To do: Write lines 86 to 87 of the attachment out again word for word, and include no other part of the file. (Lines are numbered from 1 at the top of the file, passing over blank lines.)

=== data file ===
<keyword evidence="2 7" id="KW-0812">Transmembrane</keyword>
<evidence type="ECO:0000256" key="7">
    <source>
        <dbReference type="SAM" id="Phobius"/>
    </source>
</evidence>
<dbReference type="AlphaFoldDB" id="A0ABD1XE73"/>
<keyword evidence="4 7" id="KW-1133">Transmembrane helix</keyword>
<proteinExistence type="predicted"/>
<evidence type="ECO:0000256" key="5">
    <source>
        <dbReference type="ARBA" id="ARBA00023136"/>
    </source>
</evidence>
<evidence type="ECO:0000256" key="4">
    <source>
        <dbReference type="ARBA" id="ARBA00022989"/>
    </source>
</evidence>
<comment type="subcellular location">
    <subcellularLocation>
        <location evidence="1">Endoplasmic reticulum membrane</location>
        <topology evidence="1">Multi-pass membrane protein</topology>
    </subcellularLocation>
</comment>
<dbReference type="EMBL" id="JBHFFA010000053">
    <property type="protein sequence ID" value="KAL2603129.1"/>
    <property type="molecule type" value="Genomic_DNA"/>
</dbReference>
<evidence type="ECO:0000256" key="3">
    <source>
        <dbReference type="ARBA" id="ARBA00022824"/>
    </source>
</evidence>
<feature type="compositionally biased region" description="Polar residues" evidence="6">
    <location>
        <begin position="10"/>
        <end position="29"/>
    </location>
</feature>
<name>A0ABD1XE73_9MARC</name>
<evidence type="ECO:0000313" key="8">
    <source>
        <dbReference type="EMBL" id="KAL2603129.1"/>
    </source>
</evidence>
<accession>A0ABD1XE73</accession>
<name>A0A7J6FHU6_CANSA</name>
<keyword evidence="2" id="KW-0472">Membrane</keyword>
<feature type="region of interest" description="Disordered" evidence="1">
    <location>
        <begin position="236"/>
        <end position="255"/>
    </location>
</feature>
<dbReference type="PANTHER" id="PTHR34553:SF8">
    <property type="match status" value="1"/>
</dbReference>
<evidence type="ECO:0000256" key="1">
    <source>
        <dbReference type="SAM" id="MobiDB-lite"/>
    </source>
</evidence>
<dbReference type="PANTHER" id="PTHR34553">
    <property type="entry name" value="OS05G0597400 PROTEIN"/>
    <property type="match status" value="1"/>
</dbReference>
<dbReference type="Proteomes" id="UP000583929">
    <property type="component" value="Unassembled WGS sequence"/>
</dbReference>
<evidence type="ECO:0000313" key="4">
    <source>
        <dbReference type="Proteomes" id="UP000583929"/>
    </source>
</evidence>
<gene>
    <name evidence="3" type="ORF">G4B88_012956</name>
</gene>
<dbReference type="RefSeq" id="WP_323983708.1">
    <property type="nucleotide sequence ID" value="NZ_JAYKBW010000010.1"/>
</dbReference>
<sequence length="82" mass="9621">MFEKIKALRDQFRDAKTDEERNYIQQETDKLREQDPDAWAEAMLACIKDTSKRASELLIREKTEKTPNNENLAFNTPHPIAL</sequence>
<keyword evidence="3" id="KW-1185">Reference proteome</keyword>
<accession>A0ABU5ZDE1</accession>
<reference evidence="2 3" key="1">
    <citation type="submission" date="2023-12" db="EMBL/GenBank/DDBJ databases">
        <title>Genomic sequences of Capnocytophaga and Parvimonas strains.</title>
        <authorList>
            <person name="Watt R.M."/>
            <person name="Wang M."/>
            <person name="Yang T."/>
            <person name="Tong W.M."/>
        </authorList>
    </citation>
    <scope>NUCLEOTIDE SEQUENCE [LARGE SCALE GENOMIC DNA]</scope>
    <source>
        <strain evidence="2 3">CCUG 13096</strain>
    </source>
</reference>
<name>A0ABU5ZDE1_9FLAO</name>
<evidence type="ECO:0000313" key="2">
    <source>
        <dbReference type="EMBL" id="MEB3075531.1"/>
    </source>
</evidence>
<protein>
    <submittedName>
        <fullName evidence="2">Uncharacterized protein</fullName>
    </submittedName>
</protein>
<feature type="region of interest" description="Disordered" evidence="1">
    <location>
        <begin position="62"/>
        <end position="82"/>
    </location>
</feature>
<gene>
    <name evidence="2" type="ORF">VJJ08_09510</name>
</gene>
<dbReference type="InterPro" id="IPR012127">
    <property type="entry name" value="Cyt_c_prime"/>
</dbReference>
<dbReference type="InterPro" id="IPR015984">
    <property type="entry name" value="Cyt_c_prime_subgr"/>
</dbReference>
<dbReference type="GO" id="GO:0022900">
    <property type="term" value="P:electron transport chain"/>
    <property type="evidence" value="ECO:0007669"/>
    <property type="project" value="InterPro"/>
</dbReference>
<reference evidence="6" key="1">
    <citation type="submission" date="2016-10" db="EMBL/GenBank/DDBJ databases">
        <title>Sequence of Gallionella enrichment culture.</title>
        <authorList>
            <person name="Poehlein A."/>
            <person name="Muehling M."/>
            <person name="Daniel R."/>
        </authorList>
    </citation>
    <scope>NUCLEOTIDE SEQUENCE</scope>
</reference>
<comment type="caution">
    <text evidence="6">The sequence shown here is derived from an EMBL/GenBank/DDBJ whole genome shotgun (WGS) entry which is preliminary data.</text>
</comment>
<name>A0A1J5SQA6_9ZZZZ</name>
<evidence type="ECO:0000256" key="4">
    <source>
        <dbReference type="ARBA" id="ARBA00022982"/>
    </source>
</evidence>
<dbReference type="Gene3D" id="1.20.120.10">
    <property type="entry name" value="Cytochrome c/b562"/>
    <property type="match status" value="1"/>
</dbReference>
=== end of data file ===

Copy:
    <citation type="submission" date="2023-12" db="EMBL/GenBank/DDBJ databases">
        <title>Genomic sequences of Capnocytophaga and Parvimonas strains.</title>